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A parenting deep-dive into the trending app
Among Us is a multiplayer online game that appeals to adults and kids alike. The game is a good time but with features like unmoderated chat and the ability to play with strangers, parents definitely need to do their research before allowing their child to play.
Written by Cyber Expert:
Among Us is a popular multiplayer strategy game with a ‘whodunit’ plot. The game can be played on Windows PC or via the app which is available on Android and iOS devices. Most children playing the game are using the free to play app on their iPad or mobile phone.
The Windows PC version of the game is for purchase but the app is free to download. Advertisements are shown in the game app and there are opportunities to make in-game purchases. You can opt to pay a fee in order to remove advertisements. Items for purchase range in price, with most falling within the realm of $3-5. Do not link your credit card or payment details to your child’s game (this of course is recommended for all games)!
The game is set on a wrecked spacecraft, with the object of the game being to work in teams to make repairs to the craft. The game provides players with a series of tasks that they must complete in order to do this. But there’s a twist... one or more of the players within a team will be allocated the role of alien Imposter. The Imposter’s job is to sabotage the repairs and covertly kill the crewmates. Throughout the game, players participate in meetings where they communicate with each other to try and determine who the Imposter is. During these meetings, players can vote on the suspected Imposter and the player with the most votes will be ejected from the ship. The Imposter wins by killing all crewmates or successfully sabotaging the spacecraft repairs and the crewmates win by successfully identifying the Imposter or by completing all repair tasks.
Strategy and teamwork are key components in this game. While players can practice completing tasks solo in ‘Freeplay’ mode, this is not the appeal of the game and children will very likely want to play with others. Players can be matched with teams via their local WiFi (i.e. play with others on the same WiFi network as them) or online. When playing online, players can choose to:
Host a game: The host of the game has the ability to make the game private or public. If the game is private, then the only other players who can enter the game are those that have the join code provided by the host. If the game is set up as public, strangers can discover and enter the game.
Join a public game: Players joining a public game will be presented with a list of games that they can choose to enter. The other players in these games will be strangers.
Join a private game: Players can join private games hosted (hopefully) by one of their friends if they have the game join code.
Players can only chat through the game when a ‘team meeting’ is taking place. Team meetings are held regularly throughout a game to scheme and discuss the identity of the Imposter. During team meetings, communication amongst all players in the game takes place via a group text chat.
Whilst Among Us doesn’t offer voice chat during the game, players will often use a separate chat platform such as Discord to communicate verbally with others while playing.
Children have the ability to join games with strangers and communicate with them through the in-game chat. Whilst giving your child boundaries around who they are allowed to play with, showing them how to set up private games, and supervising offers some protection, you cannot turn off the ability to join public games all together, meaning that none of these precautions are fool-proof.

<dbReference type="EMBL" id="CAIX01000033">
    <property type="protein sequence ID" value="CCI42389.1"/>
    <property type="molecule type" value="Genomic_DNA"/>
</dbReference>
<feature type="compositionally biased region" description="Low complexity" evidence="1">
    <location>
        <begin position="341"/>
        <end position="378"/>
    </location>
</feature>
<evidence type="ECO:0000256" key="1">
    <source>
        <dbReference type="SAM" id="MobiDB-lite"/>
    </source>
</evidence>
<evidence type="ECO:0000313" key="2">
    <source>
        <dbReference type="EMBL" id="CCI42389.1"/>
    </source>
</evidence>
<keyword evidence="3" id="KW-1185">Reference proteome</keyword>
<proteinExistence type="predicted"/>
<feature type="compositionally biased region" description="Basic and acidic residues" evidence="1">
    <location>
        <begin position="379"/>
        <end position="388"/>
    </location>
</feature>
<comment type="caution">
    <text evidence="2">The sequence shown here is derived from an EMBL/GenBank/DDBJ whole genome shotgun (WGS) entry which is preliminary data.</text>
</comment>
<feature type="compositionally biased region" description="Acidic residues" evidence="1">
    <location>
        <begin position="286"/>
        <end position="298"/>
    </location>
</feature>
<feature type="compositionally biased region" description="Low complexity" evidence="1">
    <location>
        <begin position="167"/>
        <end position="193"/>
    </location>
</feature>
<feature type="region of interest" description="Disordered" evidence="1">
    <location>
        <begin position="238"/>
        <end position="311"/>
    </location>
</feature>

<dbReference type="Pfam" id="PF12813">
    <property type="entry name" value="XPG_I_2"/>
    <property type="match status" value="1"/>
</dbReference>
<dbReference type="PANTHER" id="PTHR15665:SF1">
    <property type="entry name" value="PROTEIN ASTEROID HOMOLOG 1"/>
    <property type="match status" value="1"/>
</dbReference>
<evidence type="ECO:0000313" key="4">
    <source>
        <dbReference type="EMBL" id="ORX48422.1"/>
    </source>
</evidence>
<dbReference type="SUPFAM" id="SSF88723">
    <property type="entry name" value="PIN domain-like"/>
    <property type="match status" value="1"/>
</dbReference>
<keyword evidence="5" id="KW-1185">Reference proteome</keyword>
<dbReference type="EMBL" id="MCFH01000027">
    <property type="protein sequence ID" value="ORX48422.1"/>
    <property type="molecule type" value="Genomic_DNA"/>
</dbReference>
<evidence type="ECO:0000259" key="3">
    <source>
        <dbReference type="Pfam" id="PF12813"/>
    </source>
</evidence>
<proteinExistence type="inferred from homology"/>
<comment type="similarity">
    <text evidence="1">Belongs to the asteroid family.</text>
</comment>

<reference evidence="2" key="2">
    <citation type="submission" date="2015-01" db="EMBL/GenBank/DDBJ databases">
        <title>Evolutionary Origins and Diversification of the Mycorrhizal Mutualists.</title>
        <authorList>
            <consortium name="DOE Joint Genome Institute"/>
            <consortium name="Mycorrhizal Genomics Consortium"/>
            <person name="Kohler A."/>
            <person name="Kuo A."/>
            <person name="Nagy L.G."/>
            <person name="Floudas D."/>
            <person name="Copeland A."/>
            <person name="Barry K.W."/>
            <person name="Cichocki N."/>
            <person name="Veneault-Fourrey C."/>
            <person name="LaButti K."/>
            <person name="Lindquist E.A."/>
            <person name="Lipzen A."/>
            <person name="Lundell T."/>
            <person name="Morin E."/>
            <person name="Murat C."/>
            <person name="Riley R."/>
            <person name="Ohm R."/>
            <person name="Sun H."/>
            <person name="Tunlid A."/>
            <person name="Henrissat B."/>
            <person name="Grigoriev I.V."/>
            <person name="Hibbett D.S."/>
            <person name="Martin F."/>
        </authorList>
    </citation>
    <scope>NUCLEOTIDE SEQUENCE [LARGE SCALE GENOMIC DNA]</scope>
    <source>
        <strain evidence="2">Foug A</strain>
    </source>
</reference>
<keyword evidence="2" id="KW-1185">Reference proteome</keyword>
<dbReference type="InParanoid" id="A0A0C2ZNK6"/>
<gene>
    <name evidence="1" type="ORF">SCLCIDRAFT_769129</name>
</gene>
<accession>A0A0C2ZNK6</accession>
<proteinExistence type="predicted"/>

The in-game chat is unmoderated, meaning that children can very easily be exposed to inappropriate or aggressive language. There is a chat filter available within the game but it is not password protected, so if parents turn it on, children can very easily turn it back off.
Players have been known to set inappropriate or derogatory usernames. These usernames are visible to all players within a game.
This is not a major concern as graphics are cartoonish and visuals of blood and gore are minimal, however, kill methods are fairly violent and could be frightening for younger users.
As with many online games, this game is characterized by short play sessions and prompts to ‘play again’. Getting kids off the game and managing screen-time may be difficult for some.
The lack of in-game parental control tools and the ability to connect with and talk to strangers does leave a lot to be desired when it comes to the safety of this game. A few things that parents can do to improve safety for children playing include:
Turning on the chat filter and doing regular check-ins to ensure it remains turned on. To turn on the chat filter: Open the app, click the settings toggle at the bottom of the screen, and tap the censor chat button so that it reads ‘Censor Chat: On’.
Give your child boundaries around who they are allowed to play with and use the ‘Local’ and ‘Private’ game options to enforce these boundaries. This means letting your child know that they are not allowed to play games that are ‘Public’. Where possible, have your child host the game so that they have the ability to kick players out in the event that a stranger joins or someone is acting inappropriately.
Provide heavy supervision- particularly for young players. The ability to quickly and easily turn off the chat filter or slip from a private game to a public one means that parents will need to provide heavy supervision while children are playing this game. Ensure children are in public areas when playing at home (not in bedrooms) and check in regularly. Some parents find that projecting their child’s screen to the TV allows them to keep a close eye on what is happening.